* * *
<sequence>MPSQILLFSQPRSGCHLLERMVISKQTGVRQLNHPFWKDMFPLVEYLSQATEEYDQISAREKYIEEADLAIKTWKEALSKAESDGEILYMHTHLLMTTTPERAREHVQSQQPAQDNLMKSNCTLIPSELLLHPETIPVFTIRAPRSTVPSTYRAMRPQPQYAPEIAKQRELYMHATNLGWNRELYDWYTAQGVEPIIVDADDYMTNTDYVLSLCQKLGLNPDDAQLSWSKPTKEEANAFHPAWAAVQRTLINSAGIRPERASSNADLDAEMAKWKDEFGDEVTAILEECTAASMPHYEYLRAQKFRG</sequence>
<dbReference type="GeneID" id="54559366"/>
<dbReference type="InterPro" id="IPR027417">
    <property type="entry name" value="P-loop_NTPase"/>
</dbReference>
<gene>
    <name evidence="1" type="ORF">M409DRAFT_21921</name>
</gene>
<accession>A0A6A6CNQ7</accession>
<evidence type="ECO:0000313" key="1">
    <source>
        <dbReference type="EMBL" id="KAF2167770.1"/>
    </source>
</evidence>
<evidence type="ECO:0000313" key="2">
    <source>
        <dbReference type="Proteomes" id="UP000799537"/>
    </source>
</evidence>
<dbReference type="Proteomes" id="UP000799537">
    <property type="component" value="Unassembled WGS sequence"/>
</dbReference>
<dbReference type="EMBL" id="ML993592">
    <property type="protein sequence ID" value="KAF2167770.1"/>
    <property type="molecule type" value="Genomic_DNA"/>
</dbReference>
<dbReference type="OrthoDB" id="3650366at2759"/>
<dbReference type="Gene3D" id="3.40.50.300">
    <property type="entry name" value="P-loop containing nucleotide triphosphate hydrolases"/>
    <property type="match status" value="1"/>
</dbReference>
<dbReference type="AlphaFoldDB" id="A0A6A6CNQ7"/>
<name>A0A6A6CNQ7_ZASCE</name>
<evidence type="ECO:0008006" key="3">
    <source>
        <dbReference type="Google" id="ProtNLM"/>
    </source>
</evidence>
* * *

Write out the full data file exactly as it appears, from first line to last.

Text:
<sequence>MPSQILLFSQPRSGCHLLERMVISKQTGVRQLNHPFWKDMFPLVEYLSQATEEYDQISAREKYIEEADLAIKTWKEALSKAESDGEILYMHTHLLMTTTPERAREHVQSQQPAQDNLMKSNCTLIPSELLLHPETIPVFTIRAPRSTVPSTYRAMRPQPQYAPEIAKQRELYMHATNLGWNRELYDWYTAQGVEPIIVDADDYMTNTDYVLSLCQKLGLNPDDAQLSWSKPTKEEANAFHPAWAAVQRTLINSAGIRPERASSNADLDAEMAKWKDEFGDEVTAILEECTAASMPHYEYLRAQKFRG</sequence>
<dbReference type="GeneID" id="54559366"/>
<dbReference type="InterPro" id="IPR027417">
    <property type="entry name" value="P-loop_NTPase"/>
</dbReference>
<gene>
    <name evidence="1" type="ORF">M409DRAFT_21921</name>
</gene>
<accession>A0A6A6CNQ7</accession>
<evidence type="ECO:0000313" key="1">
    <source>
        <dbReference type="EMBL" id="KAF2167770.1"/>
    </source>
</evidence>
<evidence type="ECO:0000313" key="2">
    <source>
        <dbReference type="Proteomes" id="UP000799537"/>
    </source>
</evidence>
<dbReference type="Proteomes" id="UP000799537">
    <property type="component" value="Unassembled WGS sequence"/>
</dbReference>
<dbReference type="EMBL" id="ML993592">
    <property type="protein sequence ID" value="KAF2167770.1"/>
    <property type="molecule type" value="Genomic_DNA"/>
</dbReference>
<dbReference type="OrthoDB" id="3650366at2759"/>
<dbReference type="Gene3D" id="3.40.50.300">
    <property type="entry name" value="P-loop containing nucleotide triphosphate hydrolases"/>
    <property type="match status" value="1"/>
</dbReference>
<dbReference type="AlphaFoldDB" id="A0A6A6CNQ7"/>
<name>A0A6A6CNQ7_ZASCE</name>
<evidence type="ECO:0008006" key="3">
    <source>
        <dbReference type="Google" id="ProtNLM"/>
    </source>
</evidence>